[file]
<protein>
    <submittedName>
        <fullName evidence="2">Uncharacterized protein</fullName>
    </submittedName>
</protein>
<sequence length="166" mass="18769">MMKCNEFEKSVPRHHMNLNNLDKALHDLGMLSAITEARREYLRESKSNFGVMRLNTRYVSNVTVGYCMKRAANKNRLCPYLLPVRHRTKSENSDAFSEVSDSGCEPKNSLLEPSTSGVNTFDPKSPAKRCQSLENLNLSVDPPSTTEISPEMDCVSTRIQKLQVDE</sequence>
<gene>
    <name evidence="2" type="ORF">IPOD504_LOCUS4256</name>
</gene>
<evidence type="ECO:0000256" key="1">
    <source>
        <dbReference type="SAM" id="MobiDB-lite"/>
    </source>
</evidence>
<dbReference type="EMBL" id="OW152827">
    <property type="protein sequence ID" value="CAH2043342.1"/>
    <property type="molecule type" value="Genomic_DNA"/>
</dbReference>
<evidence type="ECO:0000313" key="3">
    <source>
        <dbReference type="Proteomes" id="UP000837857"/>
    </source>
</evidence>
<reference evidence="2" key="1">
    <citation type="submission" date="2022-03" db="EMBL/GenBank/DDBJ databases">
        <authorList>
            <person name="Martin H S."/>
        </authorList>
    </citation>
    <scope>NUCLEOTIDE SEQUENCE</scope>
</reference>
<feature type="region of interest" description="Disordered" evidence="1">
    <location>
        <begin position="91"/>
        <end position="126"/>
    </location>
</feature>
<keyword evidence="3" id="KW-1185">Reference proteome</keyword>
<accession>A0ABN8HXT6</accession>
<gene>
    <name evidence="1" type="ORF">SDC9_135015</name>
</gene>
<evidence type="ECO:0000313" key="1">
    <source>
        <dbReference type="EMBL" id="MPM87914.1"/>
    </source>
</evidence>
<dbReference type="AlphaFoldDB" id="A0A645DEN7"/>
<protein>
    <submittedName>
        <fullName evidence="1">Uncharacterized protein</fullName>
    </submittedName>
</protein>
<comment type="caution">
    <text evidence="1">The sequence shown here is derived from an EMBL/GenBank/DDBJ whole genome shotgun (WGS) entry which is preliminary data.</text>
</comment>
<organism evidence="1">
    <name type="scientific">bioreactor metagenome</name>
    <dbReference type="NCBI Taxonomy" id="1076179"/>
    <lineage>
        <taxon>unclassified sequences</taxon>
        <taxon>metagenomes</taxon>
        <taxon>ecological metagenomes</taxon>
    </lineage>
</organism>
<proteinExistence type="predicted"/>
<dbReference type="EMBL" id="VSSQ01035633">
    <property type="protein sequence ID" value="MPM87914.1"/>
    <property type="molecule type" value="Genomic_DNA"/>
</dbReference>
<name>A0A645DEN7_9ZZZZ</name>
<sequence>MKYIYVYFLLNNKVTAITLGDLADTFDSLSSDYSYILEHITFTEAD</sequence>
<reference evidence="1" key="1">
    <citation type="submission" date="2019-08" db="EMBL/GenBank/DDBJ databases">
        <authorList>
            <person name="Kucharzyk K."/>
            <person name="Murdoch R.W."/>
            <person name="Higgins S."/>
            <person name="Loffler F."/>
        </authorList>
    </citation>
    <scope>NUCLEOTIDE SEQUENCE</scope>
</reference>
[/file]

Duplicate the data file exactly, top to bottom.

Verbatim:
<protein>
    <submittedName>
        <fullName evidence="2">Uncharacterized protein</fullName>
    </submittedName>
</protein>
<sequence length="166" mass="18769">MMKCNEFEKSVPRHHMNLNNLDKALHDLGMLSAITEARREYLRESKSNFGVMRLNTRYVSNVTVGYCMKRAANKNRLCPYLLPVRHRTKSENSDAFSEVSDSGCEPKNSLLEPSTSGVNTFDPKSPAKRCQSLENLNLSVDPPSTTEISPEMDCVSTRIQKLQVDE</sequence>
<gene>
    <name evidence="2" type="ORF">IPOD504_LOCUS4256</name>
</gene>
<evidence type="ECO:0000256" key="1">
    <source>
        <dbReference type="SAM" id="MobiDB-lite"/>
    </source>
</evidence>
<dbReference type="EMBL" id="OW152827">
    <property type="protein sequence ID" value="CAH2043342.1"/>
    <property type="molecule type" value="Genomic_DNA"/>
</dbReference>
<evidence type="ECO:0000313" key="3">
    <source>
        <dbReference type="Proteomes" id="UP000837857"/>
    </source>
</evidence>
<reference evidence="2" key="1">
    <citation type="submission" date="2022-03" db="EMBL/GenBank/DDBJ databases">
        <authorList>
            <person name="Martin H S."/>
        </authorList>
    </citation>
    <scope>NUCLEOTIDE SEQUENCE</scope>
</reference>
<feature type="region of interest" description="Disordered" evidence="1">
    <location>
        <begin position="91"/>
        <end position="126"/>
    </location>
</feature>
<keyword evidence="3" id="KW-1185">Reference proteome</keyword>
<accession>A0ABN8HXT6</accession>
<gene>
    <name evidence="1" type="ORF">SDC9_135015</name>
</gene>
<evidence type="ECO:0000313" key="1">
    <source>
        <dbReference type="EMBL" id="MPM87914.1"/>
    </source>
</evidence>
<dbReference type="AlphaFoldDB" id="A0A645DEN7"/>
<protein>
    <submittedName>
        <fullName evidence="1">Uncharacterized protein</fullName>
    </submittedName>
</protein>
<comment type="caution">
    <text evidence="1">The sequence shown here is derived from an EMBL/GenBank/DDBJ whole genome shotgun (WGS) entry which is preliminary data.</text>
</comment>
<organism evidence="1">
    <name type="scientific">bioreactor metagenome</name>
    <dbReference type="NCBI Taxonomy" id="1076179"/>
    <lineage>
        <taxon>unclassified sequences</taxon>
        <taxon>metagenomes</taxon>
        <taxon>ecological metagenomes</taxon>
    </lineage>
</organism>
<proteinExistence type="predicted"/>
<dbReference type="EMBL" id="VSSQ01035633">
    <property type="protein sequence ID" value="MPM87914.1"/>
    <property type="molecule type" value="Genomic_DNA"/>
</dbReference>
<name>A0A645DEN7_9ZZZZ</name>
<sequence>MKYIYVYFLLNNKVTAITLGDLADTFDSLSSDYSYILEHITFTEAD</sequence>
<reference evidence="1" key="1">
    <citation type="submission" date="2019-08" db="EMBL/GenBank/DDBJ databases">
        <authorList>
            <person name="Kucharzyk K."/>
            <person name="Murdoch R.W."/>
            <person name="Higgins S."/>
            <person name="Loffler F."/>
        </authorList>
    </citation>
    <scope>NUCLEOTIDE SEQUENCE</scope>
</reference>